Ireland’s coastline is dotted with dozens of lighthouses which have helped seafarers find their way for hundreds of years.
As well as keeping the Irish waters safe and decorating our coastline, these lighthouses offer a unique experience for visitors.
They come in all shapes and sizes, but here’s our pick of 10 of the best lighthouses you have to visit.
10. Blacksod Lighthouse, Erris, Co.Mayo
It’s not just the views and remote location that make this lighthouse so special as it is in fact, Ireland’s only square lighthouse and one of 3 in Europe, truly setting it out from the crowd.
Blacksod Lighthouse is situated at the end of the incredibly beautiful Mullet Peninsula in Erris, Co. Mayo and marks the entrance to the stunning Blacksod Bay.
This dramatic lighthouse is made even more special with breath-taking views of Achill Island and Blackrock Island, which you might remember as the site of the tragic R116 helicopter crash.
While it is not open to the public, it is an incredible sight and must be seen to be believed.
For all you history nerds out there, the lighthouse is also known for its role in changing the course of the D Day landings in 1944 and ultimately the course of the Second World War.
It was the weather forecast given by the Blacksod lighthouse keeper at the time which delayed the invasion by 24 hours and prevented a military catastrophe.
Address: R313, Fallmore, Co. Mayo, Ireland
9. Fanad Head Lighthouse, Portsalon, Co. Donegal
It’s no surprise this lighthouse is considered by many to be one of the world’s most beautiful lighthouses and a highlight of the Wild Atlantic Way. The idyllic looking whitewashed lighthouse stands between Lough Swilly, one of Ireland’s few glacial fjords, and the sandy beaches of Mulroy Bay.
Immerse yourself in the wild and rugged environment of the Donegal Gaeltacht by staying overnight in the attached self-catered accommodation. Leave all the stresses of life behind and enjoy the local wildlife and the even wilder local people!
Take a tour of the lighthouse building as well and learn the history of this iconic structure which has been keeping the waters safe since 1812.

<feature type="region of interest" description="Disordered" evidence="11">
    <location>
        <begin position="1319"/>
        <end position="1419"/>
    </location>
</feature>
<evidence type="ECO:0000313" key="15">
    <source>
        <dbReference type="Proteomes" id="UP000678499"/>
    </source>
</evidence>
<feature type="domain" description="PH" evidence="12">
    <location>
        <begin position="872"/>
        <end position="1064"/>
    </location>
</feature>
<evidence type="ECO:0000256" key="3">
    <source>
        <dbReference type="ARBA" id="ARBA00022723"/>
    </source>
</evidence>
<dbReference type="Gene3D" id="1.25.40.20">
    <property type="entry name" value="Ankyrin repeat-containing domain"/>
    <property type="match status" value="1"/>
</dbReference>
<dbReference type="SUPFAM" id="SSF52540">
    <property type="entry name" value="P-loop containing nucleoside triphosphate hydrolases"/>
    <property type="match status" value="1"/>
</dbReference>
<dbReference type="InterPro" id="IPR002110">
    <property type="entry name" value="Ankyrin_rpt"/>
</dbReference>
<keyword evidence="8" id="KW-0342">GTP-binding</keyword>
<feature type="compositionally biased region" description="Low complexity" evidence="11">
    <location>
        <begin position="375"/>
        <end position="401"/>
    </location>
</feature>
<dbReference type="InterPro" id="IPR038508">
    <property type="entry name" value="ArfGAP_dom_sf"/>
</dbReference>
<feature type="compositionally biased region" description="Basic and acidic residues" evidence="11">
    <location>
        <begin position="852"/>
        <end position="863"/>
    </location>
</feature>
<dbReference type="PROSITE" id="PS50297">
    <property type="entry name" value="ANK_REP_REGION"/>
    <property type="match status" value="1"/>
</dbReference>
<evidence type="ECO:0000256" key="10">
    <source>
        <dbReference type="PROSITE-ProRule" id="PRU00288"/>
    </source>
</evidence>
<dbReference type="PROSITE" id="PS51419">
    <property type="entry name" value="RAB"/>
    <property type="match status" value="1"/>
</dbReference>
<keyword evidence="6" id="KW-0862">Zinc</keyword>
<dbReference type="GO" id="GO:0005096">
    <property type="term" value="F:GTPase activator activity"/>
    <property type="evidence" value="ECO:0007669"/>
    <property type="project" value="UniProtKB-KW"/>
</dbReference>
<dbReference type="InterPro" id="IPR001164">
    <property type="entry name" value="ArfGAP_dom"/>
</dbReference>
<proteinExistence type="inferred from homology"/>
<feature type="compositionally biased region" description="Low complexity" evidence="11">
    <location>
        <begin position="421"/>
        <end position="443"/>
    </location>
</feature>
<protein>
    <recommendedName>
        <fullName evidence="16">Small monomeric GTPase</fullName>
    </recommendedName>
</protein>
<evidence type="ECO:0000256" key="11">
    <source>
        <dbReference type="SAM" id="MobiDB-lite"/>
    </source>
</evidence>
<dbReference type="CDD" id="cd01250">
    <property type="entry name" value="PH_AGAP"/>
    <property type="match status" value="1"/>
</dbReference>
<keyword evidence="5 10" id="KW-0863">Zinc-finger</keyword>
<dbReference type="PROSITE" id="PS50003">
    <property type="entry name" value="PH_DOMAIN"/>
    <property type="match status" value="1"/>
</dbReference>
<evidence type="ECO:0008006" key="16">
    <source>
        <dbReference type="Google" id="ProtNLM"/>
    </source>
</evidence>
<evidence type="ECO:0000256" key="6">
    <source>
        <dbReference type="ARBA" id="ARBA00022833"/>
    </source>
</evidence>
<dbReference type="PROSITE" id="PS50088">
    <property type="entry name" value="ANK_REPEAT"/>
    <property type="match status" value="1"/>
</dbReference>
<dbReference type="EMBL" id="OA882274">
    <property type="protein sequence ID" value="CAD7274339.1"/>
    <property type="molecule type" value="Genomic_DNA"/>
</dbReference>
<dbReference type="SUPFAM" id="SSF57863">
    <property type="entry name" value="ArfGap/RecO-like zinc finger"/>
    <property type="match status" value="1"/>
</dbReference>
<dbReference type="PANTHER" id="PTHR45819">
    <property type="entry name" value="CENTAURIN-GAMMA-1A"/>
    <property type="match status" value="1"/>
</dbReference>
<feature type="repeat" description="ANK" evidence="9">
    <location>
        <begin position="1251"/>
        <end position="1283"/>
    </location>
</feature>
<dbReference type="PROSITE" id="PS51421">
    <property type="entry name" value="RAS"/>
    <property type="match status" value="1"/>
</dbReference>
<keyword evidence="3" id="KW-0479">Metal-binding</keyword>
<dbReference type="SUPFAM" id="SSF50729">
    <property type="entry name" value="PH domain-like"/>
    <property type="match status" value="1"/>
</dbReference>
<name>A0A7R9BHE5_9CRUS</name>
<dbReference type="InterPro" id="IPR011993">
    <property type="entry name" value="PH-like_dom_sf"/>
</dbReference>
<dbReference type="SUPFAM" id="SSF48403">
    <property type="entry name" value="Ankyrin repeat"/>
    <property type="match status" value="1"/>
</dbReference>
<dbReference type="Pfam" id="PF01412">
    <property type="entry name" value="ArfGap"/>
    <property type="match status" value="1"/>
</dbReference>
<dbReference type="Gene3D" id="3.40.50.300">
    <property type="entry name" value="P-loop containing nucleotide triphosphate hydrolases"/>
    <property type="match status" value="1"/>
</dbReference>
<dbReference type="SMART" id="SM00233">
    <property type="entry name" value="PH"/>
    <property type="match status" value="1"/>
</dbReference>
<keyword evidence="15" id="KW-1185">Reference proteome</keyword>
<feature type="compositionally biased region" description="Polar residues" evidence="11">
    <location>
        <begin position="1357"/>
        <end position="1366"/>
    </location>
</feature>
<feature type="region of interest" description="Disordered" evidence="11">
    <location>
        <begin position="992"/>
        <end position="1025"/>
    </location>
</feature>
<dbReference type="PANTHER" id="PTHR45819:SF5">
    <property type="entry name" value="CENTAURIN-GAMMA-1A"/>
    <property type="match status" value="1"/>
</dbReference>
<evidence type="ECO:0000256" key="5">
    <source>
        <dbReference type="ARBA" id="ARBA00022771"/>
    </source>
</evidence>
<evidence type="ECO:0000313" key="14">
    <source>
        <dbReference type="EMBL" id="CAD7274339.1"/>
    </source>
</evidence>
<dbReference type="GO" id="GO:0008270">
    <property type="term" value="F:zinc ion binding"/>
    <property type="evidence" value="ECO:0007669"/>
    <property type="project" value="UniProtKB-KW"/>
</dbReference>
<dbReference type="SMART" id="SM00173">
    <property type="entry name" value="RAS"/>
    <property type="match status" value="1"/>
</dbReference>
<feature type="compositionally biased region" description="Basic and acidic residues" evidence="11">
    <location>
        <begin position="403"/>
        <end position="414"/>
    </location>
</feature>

Address: Cionn Fhánada, Eara Thíre na Binne, Baile Láir, Letterkenny, Co. Donegal, F92 YC03, Ireland
8. Wicklow Head Lighthouse, Dunbur Head, Co.Wicklow
Wicklow is known as the Garden of Ireland, and it lives up to that name with its incredible scenery, but if you want to experience Wicklow differently, this is the thing for you.
With its unique octagonal structure and spectacular views over the Irish Sea, this lighthouse, located at Dunbur head just outside of Wicklow Town, is not to be missed.
If visiting this iconic structure is not enough, the tower has been transformed by Irish Landmark Trust into unforgettable self-catering accommodation.
The lighthouse sleeps 4 and features beautiful arched windows set into the meter-thick walls offering a stunning view over the sea or the lush Wicklow countryside.
With 109 steps up to the kitchen on the top floor, a stay here will literally take your breath away. We don’t know about you, but we’d be very impressed if somebody took us here!
Address: Dunbur Head, Co. Wicklow, Ireland
7. Hook Head Lighthouse, Fethard, Co. Wexford
The iconic black and white stripes of Hook Lighthouse are known all over, but did you know that built over 800 years ago, Hook is now the oldest operational lighthouse in the world? It should definitely be on your Leinster Bucket List.
Step back in time and take a guided tour of the lighthouse and experience their state-of-the-art visitor centre. Don’t forget to take a step up onto the four-story-high balcony afterwards for a panoramic sea view.
For an even more unique experience, you can book the sunset or sunrise tour which are led by a local guide and involves enjoying the spectacle of the sunrise or sunset while sipping on prosecco and munching on some delicious local food. This is one experience in Ireland’s Ancient East you won’t forget for a long time.
6. Loop Head Lighthouse, Loop Head Peninsula, Co. Clare
From the Cliffs of Moher to the Burren, Clare has a lot to offer to its visitors but make sure Loop Head and its picturesque lighthouse is on your list.
The lighthouse is perched on the end of the breathtaking Loop Head peninsula with sea views in all directions and the opportunity to catch a glimpse of some dolphins, whales or seals. Watch out for the (noisy) seabirds who occupy the cliffs below.